In the event of a default, a plan sponsor may require immediate payment of the outstanding amount of an employer's withdrawal liability, plus accrued interest on the total outstanding liability from the due date of the first payment which was not timely made. For purposes of this section, the term "default" means -- (A) the failure of an employer to make, when due, any payment after this section, if the failure is not cured within 60 days after the employer receives written notification from the plan sponsor of such failure . . . . 29 U.S.C. § 1399(c)(5).
The Court finds Defendant's position to be more tenable. While Plaintiff can request payments via its established schedule, Defendants cannot be in default until sixty days after receiving a default notice. Accordingly, PCI may continue to comport with the procedure that the parties have been following to present and PCI will not be in default of its payments unless if fails to remit $23,485.68 to Plaintiff on or before September 13, 2011. PCI's Opp'n Br. 3.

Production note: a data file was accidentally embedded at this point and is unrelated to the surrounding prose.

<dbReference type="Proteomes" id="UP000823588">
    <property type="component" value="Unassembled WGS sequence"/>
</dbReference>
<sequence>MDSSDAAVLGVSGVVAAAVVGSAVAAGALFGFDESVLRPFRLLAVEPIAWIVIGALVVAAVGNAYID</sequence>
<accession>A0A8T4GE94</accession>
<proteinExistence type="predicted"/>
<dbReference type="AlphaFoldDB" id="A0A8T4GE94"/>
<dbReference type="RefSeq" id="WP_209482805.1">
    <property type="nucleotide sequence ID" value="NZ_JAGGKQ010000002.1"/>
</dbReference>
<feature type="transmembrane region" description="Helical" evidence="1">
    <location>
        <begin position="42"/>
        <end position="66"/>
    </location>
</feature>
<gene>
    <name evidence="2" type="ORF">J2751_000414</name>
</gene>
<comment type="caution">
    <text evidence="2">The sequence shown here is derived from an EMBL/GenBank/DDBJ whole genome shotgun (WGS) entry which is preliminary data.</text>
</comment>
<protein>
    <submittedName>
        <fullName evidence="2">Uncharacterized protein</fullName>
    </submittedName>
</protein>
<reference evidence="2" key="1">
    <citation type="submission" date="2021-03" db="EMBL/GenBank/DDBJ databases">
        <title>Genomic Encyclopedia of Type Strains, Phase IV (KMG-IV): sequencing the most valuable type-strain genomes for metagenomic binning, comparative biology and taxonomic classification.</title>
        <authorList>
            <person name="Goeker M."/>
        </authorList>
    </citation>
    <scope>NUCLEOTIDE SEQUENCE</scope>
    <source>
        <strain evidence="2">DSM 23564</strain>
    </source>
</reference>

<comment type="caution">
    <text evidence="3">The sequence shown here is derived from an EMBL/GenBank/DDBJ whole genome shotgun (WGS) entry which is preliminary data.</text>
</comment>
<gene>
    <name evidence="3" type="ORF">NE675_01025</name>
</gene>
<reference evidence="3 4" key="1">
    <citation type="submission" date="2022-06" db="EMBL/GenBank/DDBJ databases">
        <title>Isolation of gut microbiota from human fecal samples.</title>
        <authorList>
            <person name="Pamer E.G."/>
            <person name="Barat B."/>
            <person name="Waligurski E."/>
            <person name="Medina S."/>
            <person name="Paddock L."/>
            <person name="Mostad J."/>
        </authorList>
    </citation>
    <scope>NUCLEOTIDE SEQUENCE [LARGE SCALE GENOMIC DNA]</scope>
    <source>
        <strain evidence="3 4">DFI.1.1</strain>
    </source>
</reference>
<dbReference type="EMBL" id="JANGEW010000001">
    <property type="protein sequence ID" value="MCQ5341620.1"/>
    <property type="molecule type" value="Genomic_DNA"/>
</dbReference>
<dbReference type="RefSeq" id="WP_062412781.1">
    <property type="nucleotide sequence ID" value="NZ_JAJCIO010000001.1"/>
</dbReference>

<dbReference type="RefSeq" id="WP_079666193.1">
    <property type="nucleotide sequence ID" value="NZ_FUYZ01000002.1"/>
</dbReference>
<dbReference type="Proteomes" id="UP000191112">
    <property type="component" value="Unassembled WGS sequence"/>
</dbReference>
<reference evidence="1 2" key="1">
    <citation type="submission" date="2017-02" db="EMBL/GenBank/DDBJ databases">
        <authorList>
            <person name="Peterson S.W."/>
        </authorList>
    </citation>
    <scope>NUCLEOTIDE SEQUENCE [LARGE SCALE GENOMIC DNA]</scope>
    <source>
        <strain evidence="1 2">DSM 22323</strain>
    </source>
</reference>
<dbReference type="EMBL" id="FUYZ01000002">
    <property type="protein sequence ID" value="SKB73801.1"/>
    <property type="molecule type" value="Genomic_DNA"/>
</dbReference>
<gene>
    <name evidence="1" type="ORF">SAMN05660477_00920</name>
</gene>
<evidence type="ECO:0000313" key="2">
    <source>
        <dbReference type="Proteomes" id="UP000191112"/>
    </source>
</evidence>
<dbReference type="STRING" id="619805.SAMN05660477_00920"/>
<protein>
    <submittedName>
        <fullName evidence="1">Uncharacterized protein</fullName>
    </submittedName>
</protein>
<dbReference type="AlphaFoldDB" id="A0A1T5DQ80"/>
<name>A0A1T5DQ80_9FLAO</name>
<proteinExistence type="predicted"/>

For the reasons stated above, Plaintiff's request for an Order to Show Cause is granted in part.
Dennis M. Cavanaugh
Dennis M. Cavanaugh, U.S.D.J.
Orig.: Clerk cc: All Counsel of Record Hon. Joseph A. Dickson, U.S.M.J.